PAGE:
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Improvisation and Social Policy Coordinator, Co-investigator

McGill University

Dr. Manderson holds the Canada Research Chair in Law and Discourse (Tier I) in the Faculty of Law at McGill. He is the author of Songs Without Music: Aesthetic dimensions of law and justice, Courting Death: The legal constitution of mortality, and Proximity, Levinas, and the soul of law. He has an international reputation as a leading interdisciplinary scholar and theorist of law and justice, and has particular interests in the application of continental philosophy, literature, and the arts to legal issues as well as to specific aspects of contemporary social policy. He has pioneered the study of the history and theory of music as a way of exploring and thinking about legal history and ideology, and was the convenor of the first international conference held to broadly address these. The current project develops Dr. Manderson’s expertise and interest in these issues, as well as advancing them more precisely towards the specific social and legal implications of aesthetic practices. He hold honours BAs in law and history from Australian National University and a doctorate in civil laws from McGill University..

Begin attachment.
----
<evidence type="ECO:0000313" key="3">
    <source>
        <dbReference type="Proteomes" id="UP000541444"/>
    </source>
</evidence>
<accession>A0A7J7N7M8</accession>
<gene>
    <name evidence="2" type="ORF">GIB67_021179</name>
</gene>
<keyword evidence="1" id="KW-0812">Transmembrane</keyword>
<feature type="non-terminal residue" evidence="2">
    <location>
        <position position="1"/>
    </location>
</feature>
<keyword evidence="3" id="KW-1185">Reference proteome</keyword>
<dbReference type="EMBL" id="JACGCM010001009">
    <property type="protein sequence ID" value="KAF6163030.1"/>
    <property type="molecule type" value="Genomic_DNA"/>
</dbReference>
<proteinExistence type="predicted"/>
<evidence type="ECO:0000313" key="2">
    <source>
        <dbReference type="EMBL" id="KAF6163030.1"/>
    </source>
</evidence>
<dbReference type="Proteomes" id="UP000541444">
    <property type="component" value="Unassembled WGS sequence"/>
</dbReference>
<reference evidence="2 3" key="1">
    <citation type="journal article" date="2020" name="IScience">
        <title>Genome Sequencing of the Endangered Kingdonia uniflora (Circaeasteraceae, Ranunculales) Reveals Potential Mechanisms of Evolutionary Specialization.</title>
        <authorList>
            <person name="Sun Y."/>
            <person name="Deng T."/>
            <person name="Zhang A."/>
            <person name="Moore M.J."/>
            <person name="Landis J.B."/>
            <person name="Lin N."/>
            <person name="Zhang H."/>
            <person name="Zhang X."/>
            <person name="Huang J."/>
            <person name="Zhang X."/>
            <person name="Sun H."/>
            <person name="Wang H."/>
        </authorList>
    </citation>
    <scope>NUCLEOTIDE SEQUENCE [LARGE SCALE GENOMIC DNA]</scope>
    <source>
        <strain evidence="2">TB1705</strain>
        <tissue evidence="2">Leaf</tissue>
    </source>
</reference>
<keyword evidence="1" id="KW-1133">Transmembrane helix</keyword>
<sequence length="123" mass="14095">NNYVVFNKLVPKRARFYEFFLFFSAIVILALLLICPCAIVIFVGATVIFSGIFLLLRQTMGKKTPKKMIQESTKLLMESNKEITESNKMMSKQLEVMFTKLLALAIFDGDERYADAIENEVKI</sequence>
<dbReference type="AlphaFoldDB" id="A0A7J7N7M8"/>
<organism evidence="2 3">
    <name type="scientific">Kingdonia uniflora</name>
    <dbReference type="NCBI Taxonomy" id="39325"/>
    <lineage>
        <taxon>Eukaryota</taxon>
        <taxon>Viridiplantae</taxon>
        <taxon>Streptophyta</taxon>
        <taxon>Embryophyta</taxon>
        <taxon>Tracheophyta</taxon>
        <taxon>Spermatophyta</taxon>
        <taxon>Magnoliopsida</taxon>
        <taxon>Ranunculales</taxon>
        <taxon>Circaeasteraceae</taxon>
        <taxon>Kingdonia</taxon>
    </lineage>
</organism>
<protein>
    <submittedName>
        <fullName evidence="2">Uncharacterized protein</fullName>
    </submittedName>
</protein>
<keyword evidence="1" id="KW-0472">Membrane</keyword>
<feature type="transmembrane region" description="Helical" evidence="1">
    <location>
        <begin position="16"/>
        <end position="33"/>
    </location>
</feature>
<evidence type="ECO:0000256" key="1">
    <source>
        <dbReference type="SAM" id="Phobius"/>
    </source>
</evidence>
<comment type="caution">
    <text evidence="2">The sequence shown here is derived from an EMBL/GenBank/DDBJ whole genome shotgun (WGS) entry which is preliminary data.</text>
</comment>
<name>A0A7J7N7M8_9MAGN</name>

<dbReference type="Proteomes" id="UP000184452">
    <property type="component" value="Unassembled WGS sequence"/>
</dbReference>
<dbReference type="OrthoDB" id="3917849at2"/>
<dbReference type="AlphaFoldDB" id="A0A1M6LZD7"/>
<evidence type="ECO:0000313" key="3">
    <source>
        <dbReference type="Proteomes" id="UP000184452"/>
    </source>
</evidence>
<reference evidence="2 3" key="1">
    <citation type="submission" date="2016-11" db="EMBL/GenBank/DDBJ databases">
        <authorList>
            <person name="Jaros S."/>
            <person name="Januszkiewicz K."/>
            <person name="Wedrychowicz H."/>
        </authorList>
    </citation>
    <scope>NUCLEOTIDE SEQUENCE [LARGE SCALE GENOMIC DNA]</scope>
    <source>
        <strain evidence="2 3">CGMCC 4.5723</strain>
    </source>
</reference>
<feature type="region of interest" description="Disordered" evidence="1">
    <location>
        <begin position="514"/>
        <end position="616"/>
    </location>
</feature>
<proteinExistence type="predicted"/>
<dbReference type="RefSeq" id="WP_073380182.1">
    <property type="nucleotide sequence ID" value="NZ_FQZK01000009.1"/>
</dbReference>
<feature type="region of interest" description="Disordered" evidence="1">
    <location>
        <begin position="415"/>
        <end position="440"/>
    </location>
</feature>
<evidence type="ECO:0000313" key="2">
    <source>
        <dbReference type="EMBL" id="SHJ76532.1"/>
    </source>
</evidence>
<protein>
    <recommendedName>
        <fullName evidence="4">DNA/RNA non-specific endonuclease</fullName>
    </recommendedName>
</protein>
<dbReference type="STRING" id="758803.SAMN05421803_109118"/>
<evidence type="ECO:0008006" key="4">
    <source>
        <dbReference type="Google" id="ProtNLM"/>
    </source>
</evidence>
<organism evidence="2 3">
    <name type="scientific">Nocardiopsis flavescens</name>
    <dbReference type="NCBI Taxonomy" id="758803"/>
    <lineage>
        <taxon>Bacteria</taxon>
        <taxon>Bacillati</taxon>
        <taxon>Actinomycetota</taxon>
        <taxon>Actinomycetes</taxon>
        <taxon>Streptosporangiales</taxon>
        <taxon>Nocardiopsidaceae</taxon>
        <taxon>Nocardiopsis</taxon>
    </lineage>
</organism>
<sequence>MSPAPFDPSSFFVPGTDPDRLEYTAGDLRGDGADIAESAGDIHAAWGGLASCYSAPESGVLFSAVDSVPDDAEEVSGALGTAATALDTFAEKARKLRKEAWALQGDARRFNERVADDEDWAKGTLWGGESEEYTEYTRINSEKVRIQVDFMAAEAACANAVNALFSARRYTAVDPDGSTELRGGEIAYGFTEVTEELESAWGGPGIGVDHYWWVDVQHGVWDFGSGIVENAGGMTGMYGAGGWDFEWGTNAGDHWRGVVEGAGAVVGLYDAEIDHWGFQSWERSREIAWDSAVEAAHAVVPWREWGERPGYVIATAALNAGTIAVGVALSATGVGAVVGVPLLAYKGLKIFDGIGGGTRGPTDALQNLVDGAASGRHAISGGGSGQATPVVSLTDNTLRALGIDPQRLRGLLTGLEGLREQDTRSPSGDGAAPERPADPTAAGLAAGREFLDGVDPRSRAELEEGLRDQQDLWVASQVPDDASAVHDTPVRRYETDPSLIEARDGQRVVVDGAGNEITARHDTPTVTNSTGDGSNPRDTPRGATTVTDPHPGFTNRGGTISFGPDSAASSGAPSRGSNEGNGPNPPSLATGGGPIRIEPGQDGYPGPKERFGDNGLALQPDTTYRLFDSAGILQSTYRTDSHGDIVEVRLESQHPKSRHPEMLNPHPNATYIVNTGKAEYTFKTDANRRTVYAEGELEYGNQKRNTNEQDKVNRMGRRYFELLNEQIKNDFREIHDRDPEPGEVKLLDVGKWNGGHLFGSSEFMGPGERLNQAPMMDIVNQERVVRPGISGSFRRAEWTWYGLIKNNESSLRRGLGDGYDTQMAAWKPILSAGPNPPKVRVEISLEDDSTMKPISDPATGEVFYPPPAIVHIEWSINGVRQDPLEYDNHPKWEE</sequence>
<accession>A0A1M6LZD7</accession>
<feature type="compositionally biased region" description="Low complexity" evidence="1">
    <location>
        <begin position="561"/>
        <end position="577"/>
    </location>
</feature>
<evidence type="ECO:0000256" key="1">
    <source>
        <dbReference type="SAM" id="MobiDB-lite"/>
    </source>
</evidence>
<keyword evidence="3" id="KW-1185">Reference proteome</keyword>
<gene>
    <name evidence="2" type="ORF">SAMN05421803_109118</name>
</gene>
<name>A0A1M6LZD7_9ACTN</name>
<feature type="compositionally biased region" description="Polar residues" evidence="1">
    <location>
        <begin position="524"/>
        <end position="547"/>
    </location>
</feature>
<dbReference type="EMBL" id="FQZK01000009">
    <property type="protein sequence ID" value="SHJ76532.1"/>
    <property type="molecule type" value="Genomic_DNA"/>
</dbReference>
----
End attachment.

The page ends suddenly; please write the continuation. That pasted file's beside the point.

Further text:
Improvisation is a human right

– Muhal Richard Abrams